Sometime before dawn on Monday, March 3, arsonists struck five "green" single-family homes at Quinn's Crossing, a wooded subdivision in unincorporated Snohomish County, burning down three of the houses and damaging the other two. A sign at the site claimed the arsons were the work of the Earth Liberation Front (ELF); however, FBI officials later said they did not find any "sophisticated incendiary devices," like those found at other ELF-associated arsons, at the site.

But leaving aside the question of whether the arsons really were the work of ELF, it's hard to argue that the homes themselves were in any way "dedicated to the ethos of putting the earth first," as the houses are billed on the Quinn's Crossing website. Obviously, I don't condone burning down houses (even unoccupied, unsold, multimillion-dollar "eco-dream homes")—for one thing, it obliterates the efforts of mainstream environmentalists to get the word out about the real, catastrophic climate impacts of choices like living in the suburbs. But the statement that ELF allegedly spray-painted on a sign at the arson scene—"McMansions in [rural cluster developments] r not green"—is neither debatable nor particularly controversial.

The first eco-problem is the houses themselves—five suburban-style megamansions on massive lots, averaging more than 4,500 square feet. The houses may have been "energy efficient," but that's a relative term—an energy-efficient mansion will never use less energy than even a large urban apartment. Moreover, the mansions were built only to "Built Green" environmental standards—a less-stringent, Master Builders–endorsed certification system than the tougher Leadership in Energy and Environmental Design standards that are being adopted by low-impact developers around the country. The houses are out in the middle of nowhere, on land that used to be occupied by beaver dams and environmentally sensitive wetlands; the site sits at the headwaters of Bear Creek, where endangered Chinook salmon spawn. The houses, and their polluting septic systems, also sit atop an aquifer, which provides drinking water for the area's Cross Valley Water District.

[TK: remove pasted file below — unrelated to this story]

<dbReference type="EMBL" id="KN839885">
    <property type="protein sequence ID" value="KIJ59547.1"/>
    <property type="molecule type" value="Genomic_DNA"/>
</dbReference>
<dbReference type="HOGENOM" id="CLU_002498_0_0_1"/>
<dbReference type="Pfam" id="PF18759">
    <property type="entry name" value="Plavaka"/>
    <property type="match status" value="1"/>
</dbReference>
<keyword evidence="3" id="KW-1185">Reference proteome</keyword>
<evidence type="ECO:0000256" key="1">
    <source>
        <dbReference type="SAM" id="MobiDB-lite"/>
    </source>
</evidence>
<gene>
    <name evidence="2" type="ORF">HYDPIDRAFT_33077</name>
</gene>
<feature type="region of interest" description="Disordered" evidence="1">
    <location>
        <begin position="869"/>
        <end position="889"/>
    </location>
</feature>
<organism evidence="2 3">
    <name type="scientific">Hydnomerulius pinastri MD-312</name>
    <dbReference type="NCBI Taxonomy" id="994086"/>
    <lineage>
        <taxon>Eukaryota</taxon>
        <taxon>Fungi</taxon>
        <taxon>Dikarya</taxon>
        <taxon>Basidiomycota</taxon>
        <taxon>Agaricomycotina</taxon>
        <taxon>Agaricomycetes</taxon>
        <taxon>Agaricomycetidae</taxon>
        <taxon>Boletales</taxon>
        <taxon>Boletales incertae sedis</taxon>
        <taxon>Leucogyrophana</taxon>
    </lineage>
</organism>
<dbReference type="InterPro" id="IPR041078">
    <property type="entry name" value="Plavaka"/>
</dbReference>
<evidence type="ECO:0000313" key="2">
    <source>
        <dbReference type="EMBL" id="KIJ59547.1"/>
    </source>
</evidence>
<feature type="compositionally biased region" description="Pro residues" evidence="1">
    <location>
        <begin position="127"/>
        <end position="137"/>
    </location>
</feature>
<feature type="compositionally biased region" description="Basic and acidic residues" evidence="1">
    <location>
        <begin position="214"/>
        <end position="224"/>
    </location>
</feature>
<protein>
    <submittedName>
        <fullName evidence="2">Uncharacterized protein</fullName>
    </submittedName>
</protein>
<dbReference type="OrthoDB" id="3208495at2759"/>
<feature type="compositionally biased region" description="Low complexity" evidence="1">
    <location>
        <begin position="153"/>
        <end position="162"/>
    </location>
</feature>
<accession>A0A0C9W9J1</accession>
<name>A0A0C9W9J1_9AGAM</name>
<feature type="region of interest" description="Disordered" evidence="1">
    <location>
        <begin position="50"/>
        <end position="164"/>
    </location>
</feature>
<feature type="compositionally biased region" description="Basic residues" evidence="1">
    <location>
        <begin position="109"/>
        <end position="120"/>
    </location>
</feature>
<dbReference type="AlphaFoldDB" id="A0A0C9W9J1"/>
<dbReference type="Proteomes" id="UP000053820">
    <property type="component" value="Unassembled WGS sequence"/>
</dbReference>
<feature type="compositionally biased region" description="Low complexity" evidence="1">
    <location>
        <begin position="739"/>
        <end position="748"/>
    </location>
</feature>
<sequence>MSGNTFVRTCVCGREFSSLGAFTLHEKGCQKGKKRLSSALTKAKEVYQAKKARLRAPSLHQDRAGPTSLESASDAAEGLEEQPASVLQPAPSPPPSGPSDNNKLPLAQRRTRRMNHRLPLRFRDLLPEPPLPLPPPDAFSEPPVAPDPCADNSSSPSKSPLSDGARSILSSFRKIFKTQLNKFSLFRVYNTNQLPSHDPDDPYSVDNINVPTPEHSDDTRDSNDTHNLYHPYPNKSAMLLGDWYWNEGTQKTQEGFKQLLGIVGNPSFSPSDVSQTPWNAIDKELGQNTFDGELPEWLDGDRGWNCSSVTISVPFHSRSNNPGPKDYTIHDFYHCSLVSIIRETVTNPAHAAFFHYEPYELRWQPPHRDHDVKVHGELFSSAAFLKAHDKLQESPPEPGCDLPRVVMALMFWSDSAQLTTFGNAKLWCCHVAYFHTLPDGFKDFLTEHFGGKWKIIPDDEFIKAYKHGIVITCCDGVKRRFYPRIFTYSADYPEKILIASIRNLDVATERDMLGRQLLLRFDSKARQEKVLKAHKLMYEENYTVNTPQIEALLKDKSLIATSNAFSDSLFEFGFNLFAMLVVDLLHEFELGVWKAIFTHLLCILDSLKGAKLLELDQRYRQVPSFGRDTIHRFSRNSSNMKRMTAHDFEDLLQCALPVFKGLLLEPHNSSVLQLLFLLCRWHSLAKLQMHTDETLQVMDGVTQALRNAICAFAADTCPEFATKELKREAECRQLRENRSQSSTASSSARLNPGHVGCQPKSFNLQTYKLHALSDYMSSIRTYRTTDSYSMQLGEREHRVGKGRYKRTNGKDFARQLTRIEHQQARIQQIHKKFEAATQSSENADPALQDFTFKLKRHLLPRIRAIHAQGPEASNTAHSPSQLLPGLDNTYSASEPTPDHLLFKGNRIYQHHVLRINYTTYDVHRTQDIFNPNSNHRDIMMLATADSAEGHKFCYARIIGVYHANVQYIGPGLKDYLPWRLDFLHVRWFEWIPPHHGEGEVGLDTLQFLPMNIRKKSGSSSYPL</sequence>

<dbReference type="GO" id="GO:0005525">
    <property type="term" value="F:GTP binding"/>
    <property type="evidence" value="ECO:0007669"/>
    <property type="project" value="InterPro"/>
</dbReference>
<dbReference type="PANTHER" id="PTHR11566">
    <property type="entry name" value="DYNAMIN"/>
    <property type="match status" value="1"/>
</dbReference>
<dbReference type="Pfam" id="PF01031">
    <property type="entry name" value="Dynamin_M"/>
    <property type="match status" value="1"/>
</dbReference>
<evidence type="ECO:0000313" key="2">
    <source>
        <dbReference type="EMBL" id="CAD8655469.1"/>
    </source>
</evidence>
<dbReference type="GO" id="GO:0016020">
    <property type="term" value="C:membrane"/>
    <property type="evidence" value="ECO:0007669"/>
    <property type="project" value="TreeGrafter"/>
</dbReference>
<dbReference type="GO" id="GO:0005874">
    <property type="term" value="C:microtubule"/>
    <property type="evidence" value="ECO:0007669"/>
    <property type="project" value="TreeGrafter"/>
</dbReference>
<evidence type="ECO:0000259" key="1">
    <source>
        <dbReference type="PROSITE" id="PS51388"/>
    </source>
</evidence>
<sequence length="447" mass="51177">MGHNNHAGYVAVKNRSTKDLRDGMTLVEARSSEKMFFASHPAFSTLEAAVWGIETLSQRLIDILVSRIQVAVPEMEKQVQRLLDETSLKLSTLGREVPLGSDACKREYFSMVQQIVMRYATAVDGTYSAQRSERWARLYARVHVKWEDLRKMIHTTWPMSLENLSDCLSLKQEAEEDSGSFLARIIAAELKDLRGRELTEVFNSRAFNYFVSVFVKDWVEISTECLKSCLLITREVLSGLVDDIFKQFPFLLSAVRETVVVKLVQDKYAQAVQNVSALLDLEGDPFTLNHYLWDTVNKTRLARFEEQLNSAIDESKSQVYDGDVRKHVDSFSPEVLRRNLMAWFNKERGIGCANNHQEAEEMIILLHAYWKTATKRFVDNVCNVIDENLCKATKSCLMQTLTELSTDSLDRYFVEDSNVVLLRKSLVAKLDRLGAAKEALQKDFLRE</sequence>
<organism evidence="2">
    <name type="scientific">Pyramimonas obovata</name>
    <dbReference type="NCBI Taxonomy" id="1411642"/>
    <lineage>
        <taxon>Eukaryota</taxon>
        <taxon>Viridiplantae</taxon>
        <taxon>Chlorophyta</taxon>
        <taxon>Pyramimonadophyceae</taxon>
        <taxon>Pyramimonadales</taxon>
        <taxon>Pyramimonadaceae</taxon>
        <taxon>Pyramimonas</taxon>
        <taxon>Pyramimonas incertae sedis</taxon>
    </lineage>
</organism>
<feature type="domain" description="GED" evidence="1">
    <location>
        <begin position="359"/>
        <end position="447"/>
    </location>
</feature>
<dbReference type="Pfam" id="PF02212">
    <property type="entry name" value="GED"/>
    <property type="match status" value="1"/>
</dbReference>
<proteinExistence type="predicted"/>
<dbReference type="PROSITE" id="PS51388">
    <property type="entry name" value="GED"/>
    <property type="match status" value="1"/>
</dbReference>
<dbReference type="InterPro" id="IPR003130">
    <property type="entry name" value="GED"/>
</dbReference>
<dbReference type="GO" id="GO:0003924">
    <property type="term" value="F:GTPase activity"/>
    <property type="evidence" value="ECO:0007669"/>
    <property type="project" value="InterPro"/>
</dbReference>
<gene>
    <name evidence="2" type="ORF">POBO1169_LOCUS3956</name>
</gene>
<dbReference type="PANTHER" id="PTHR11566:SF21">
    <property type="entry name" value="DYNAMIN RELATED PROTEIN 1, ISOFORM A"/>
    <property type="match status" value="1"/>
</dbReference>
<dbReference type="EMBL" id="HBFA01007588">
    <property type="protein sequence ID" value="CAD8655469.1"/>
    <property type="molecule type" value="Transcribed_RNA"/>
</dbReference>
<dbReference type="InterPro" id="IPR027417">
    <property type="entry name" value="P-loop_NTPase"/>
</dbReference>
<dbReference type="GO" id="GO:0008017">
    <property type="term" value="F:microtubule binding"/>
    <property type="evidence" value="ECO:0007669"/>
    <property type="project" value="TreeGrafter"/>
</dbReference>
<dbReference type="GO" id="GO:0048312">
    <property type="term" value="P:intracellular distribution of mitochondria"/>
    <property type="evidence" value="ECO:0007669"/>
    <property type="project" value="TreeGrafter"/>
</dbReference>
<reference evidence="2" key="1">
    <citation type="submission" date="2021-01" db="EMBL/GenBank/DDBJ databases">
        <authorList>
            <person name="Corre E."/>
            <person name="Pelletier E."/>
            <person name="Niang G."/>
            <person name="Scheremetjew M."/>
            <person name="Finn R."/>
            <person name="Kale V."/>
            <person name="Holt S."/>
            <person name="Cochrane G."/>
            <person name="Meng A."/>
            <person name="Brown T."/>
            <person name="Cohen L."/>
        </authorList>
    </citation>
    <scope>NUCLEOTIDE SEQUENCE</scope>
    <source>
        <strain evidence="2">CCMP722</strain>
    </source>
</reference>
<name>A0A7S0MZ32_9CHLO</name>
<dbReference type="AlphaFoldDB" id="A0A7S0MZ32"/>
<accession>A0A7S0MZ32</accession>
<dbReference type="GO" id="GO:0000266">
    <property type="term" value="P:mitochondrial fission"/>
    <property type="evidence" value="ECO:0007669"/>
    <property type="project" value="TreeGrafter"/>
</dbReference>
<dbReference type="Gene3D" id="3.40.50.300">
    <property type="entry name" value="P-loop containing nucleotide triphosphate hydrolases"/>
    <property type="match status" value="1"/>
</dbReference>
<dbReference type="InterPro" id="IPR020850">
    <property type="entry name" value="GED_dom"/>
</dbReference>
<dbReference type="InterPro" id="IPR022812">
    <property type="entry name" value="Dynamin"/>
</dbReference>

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Perhaps more importantly, there's no such thing as a sustainable suburban lifestyle. Suburban homes are usually situated on large lots, with low residential density. Research from Congress for the New Urbanism has showed that increasing residential density from three to six units an acre saves more money than installing energy-efficient appliances. And the suburbs are built in a way that forces people to drive, with few connecting streets (which could enable people to run errands by walking), virtually no transit, and many miles from job centers and basic services. Half of all Washington State's greenhouse-gas emissions come from transportation, mainly driving. People who choose to live in low-density, car-dependent suburbs are part of the problem—even if their McMansions do come with a "green" label. recommended

barnett@thestranger.com